February 16, 2010, 12:00 AM

Customers are more satisfied with e-retailing than other e-commerce fields

Compared to the online travel and brokerage sectors and stores, consumers are more content with their web retailing experience, a new American Customer Satisfaction Index and Foresee Results poll finds.

Katie Evans

Managing Editor, International Research

Compared to the online travel and brokerage sectors and stores, consumers are more content with their web retailing experience, according to the newest American Customer Satisfaction Index and Foresee Results Inc.

The customer satisfaction score for online retailing in the past year was 83 on a 100-point scale, compared with 78.0 for online brokers, 77.0 for online travel and 76.0 for stores. “The dramatic increase in satisfaction with the e-retail industry over the last ten years has been driven largely by the success of pure-play e-retailers,” says Foresee CEO Larry Freed.

Among online retailers Netflix, No. 18 in the Internet Retailer Top 500 Guide (a PDF version of the company’s financial and operating profile can be ordered by clicking on its name), had the highest customer satisfaction score at 87.0, followed by Amazon.com (No. 1) and Newegg.com (No. 9) at 86.0, respectively. Netflix gained two points over its previous annual score, while Amazon.com remained flat and Newegg dropped two points from 88.0.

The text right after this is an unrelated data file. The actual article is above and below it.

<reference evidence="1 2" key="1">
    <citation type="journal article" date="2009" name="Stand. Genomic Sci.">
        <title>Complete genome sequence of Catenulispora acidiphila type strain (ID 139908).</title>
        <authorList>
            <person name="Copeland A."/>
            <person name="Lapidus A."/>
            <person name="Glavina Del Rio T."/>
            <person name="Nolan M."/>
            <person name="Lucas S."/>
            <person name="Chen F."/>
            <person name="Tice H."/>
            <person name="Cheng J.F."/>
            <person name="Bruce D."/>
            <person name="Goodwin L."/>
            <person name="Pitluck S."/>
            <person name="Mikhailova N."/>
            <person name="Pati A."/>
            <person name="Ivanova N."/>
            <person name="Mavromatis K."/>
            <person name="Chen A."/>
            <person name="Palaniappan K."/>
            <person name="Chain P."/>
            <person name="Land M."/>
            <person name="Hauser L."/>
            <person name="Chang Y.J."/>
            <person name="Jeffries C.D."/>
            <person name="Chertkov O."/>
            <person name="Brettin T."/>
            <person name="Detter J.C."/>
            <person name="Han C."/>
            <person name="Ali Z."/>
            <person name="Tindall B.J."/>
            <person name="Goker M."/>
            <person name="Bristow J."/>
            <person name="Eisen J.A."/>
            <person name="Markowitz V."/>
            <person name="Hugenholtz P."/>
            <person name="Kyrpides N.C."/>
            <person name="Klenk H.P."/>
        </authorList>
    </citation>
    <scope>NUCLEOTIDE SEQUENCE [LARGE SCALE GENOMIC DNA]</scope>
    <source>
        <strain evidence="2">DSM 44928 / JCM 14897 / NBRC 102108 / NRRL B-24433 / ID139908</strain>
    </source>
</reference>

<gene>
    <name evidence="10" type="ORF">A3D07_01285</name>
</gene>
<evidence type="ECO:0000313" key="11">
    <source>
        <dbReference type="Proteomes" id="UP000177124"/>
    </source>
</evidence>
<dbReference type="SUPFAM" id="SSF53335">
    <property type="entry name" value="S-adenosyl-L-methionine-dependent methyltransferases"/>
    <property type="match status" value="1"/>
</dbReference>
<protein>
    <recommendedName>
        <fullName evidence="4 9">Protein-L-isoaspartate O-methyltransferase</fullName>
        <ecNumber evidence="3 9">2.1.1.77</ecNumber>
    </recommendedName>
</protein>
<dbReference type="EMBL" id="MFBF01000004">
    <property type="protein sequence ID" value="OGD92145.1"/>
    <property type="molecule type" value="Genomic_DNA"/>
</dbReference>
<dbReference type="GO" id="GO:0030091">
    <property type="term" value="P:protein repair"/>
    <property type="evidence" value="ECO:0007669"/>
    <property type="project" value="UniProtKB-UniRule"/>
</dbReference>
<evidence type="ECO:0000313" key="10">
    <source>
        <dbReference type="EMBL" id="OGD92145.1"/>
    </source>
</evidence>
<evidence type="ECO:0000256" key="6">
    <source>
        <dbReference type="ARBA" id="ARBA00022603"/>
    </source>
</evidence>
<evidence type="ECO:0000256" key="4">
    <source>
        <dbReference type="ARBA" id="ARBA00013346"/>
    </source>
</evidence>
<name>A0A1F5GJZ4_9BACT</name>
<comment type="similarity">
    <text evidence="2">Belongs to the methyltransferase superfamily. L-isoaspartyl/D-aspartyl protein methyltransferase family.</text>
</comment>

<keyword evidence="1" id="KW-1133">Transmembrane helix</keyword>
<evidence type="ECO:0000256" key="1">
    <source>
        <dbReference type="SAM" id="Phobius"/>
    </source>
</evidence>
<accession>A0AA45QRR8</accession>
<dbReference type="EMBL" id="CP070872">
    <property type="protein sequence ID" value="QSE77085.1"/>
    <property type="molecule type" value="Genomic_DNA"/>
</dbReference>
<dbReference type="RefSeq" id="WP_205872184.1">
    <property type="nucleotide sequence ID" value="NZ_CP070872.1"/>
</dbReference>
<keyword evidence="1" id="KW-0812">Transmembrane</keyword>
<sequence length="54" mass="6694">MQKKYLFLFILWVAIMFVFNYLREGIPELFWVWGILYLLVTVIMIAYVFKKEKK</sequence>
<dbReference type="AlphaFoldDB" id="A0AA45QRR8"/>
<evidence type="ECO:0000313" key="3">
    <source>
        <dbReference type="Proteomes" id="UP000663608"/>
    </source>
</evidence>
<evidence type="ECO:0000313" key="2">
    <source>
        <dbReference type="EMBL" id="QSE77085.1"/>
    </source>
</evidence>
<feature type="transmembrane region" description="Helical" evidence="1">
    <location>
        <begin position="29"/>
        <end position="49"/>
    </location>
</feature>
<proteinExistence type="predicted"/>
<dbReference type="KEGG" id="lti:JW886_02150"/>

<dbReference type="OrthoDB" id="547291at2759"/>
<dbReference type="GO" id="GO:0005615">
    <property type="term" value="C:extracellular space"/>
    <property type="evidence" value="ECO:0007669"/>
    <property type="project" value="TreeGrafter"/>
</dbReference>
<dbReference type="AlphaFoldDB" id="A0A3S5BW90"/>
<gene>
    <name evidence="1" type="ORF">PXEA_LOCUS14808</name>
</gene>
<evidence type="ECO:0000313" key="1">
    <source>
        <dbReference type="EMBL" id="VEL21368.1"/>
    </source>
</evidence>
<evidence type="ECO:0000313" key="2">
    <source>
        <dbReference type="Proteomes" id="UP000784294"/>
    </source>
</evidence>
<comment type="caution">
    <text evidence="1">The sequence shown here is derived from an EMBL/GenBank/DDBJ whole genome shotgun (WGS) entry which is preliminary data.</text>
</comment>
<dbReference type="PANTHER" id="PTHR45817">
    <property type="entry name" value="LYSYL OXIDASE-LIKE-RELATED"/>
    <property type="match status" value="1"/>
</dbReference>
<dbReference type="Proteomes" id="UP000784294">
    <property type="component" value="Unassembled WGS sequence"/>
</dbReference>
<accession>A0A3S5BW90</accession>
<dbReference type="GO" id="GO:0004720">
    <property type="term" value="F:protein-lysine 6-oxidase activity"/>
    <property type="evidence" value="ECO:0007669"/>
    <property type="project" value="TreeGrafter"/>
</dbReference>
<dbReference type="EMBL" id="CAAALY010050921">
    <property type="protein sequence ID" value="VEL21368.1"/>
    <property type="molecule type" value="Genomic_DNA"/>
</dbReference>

Overall e-retail is the only industry in the e-commerce sector to score above 80, which is considered the threshold for excellence for the American Customer Satisfaction Index, says Foresee. "The retailers who are only selling online have, for the most part, paid better attention to customer needs and expectations and have worked to create a better online software experience for their customers,” says Foresee vice president of retail strategy Kevin Ertell.

The American Customer Satisfaction Index survey is a cross-industry survey of satisfaction with the quality of goods and services available in the United States. Foresee works with the ACSI index and the University of Michigan to interpret the results for various vertical markets, including Internet retailing.

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